Dr Richard Clayton might be a whiz "in theory" but in practice he is mistaken. Consultants/Vendors rarely do work for which their Clients do not want to pay. Consider 2 paths:
1) The Client is very insistent on all manner of testing, including security testing but the Client's own technical staff advises, "It will never be an issue".
2) The Vendors is contacted to consult with the Client and the Vendor is insistent on all manner of testing, including security testing, but the Client finds great expense and no real value in it. The Vendor is thanked and sent packing.
Scenario 1 is outright laughable for a few reasons; a) this scenario will never happen, and b) if the Client were to stress the importance testing the Vendors would pick up more business from the Client.
Scenario 1 implies the Vendor would be saying something we never hear them say; things like, "I don't like money", "get that cash away from me", "I can't stand the idea of more funding", "no, please, no more".
Scenario 2, on the other hand, happens so frequently that we all have our own polished rebuttals. However a proper Vendor would hire adequate testers and they should, at very least, advise the Client of the risks involved with not performing various aspects of testing post-implementation.
a) if this advice was not extended to the Client, the Client should now be reconsidering their relationship with the Vendor. This is a good time to lawyer-up.
b) but then there is the most common route: the risks were communicated to the Client and the Client dismissed those concerns outright. At this point the Vendor should have gotten the Clients views on security testing in writing with their signatures thereby exonerating the Vendor of any wrong-doing or lack of performance in the area of due diligence.
3) Let's consider a third option though, the Client purchases the software and never consults with the Vendor. Certainly we could not expect a Vendor to contact each and every Client that purchases their wares in order to make sure each Client is happy. Here, the Client should be ordered, by whomever, to sit in their own poopy diaper.
4) And the fourth option; Client and Vendor are sitting around a table both agreeing, in a language that only businessmen can speak, to ram a project through to completion. Testing is burdensome and represents a great deal of cost to both parties. Everyone implicitly nods at one another in agreement that testing is important and not to test "too much". This happens most of all.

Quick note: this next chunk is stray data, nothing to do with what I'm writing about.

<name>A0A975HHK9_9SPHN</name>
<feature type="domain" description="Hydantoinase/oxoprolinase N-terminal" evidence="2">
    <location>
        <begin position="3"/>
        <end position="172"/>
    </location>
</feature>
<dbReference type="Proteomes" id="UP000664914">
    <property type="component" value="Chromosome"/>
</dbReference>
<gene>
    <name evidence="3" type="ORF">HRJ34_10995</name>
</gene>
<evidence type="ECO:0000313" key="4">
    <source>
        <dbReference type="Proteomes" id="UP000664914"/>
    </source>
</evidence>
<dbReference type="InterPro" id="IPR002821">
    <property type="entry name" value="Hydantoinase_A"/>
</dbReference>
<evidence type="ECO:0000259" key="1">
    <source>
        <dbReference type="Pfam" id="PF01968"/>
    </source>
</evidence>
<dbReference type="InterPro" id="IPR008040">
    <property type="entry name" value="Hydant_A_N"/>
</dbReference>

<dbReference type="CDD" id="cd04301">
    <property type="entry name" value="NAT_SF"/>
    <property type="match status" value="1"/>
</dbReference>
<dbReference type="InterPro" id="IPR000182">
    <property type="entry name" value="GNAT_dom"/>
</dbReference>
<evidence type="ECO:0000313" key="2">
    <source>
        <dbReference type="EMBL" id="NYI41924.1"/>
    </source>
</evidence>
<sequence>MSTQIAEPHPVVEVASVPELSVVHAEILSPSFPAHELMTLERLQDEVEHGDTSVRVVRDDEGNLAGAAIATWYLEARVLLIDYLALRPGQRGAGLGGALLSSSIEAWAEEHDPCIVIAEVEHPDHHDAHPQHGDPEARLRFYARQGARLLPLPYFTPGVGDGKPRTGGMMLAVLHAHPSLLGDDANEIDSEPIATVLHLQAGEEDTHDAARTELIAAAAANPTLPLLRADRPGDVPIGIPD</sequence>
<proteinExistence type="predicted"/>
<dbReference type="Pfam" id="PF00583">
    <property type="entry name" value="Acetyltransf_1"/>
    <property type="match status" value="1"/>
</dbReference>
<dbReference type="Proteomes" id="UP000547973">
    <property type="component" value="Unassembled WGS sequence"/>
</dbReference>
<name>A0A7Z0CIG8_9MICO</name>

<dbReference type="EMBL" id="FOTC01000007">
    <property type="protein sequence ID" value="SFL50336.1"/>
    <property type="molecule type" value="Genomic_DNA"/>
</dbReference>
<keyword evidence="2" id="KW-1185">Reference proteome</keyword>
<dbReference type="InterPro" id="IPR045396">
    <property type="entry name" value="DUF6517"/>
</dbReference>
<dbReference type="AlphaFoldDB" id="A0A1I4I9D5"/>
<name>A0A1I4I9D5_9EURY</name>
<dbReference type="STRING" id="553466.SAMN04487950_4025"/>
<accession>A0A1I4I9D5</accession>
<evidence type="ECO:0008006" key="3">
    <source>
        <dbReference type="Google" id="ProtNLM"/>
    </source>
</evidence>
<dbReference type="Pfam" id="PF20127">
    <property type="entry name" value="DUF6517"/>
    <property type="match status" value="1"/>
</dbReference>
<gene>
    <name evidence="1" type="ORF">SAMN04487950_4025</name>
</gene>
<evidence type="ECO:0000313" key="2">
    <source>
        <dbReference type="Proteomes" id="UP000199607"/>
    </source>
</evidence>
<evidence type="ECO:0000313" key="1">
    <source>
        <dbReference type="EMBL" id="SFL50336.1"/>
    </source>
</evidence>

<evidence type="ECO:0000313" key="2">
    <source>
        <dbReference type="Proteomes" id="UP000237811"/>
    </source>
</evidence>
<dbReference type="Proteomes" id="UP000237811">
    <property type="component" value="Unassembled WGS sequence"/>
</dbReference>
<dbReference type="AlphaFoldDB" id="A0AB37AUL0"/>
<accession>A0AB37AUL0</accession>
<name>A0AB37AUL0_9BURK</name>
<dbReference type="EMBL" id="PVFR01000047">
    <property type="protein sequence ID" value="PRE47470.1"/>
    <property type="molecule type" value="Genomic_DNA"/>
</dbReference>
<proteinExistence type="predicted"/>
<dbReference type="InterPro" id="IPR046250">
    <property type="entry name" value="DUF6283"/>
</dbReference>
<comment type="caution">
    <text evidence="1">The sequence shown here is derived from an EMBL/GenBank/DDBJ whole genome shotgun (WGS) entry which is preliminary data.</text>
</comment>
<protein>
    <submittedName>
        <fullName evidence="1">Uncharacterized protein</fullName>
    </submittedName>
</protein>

In this case, as in all cases like it, if a mediation body were to read the contract, assuming there is one, and weigh those terms against the advice of an outside software expert (like Stefan Jaskiel, Rick Craig, etc) it would likely reveal negligence on both sides of the relationship, however great or slight.
Conclusion: Here it seems both the Client and the Vendor didn't perform proper testing. Any good comp-sci professor would stress the importance of testing - on both sides - as much as possible and as often as changes are made.
But, the question of a broad measure to remove any/all developers right to waive any responsibility for security flaws in their software would ultimately result in companies having to hire their own development teams (full-time with salary+benefits) and having to write their own in-house software. These companies would have to if development Vendors were looking down the barrel of a law suit every time they made a release. More importantly a company like the one described above would only find themselves in the same predicament again, only this time at the hands of their own staff.
A better approach would be for Vendors to fully learn their business, write contracts accordingly, and have fail-safes along the way, like offering consulting services when Clients want to implement their software and getting a Client's signature when they opt-out for security testing.
When it all boils down, Vendors should be the experts, not the Client; for human cooperation to work at all we all need to be adept in our given fields. To change the scenario a bit, what if the Client were buying an vehicle? Is the buyer expected to be an expert mechanic?
It is the Client's responsibility to partner with the vendor in order to avoid problems like this. After all, who would know the internal workings of a clock more than the person who constructed it?
Assuming that all software problems are not new, it is a 70 year old profession after all, it would behove Vendors to draw from some software standards in order that they get closer to being true "professionals". Here is some light reading to start:
Software Reqs. Eng. IEEE 29148
Software PM Plans IEEE 16326
Testing Definitions IEEE P29119-1
Testing Process IEEE P29119-2
Test Documentation IEEE P29119-3
Test Techniques IEEE P29119-4
These standards, and there are many more, are documented and approved via review board comprised of experts, in order to keep simple mistakes from happening over and over. Vendors will ignore these standards at their own peril.
Software Development might be a great creative release and has the potential to make piles of money but, make no mistake, it is a serious business. Given the availability of the above standards, it's a pity that simple mistakes have to be repeated at all.
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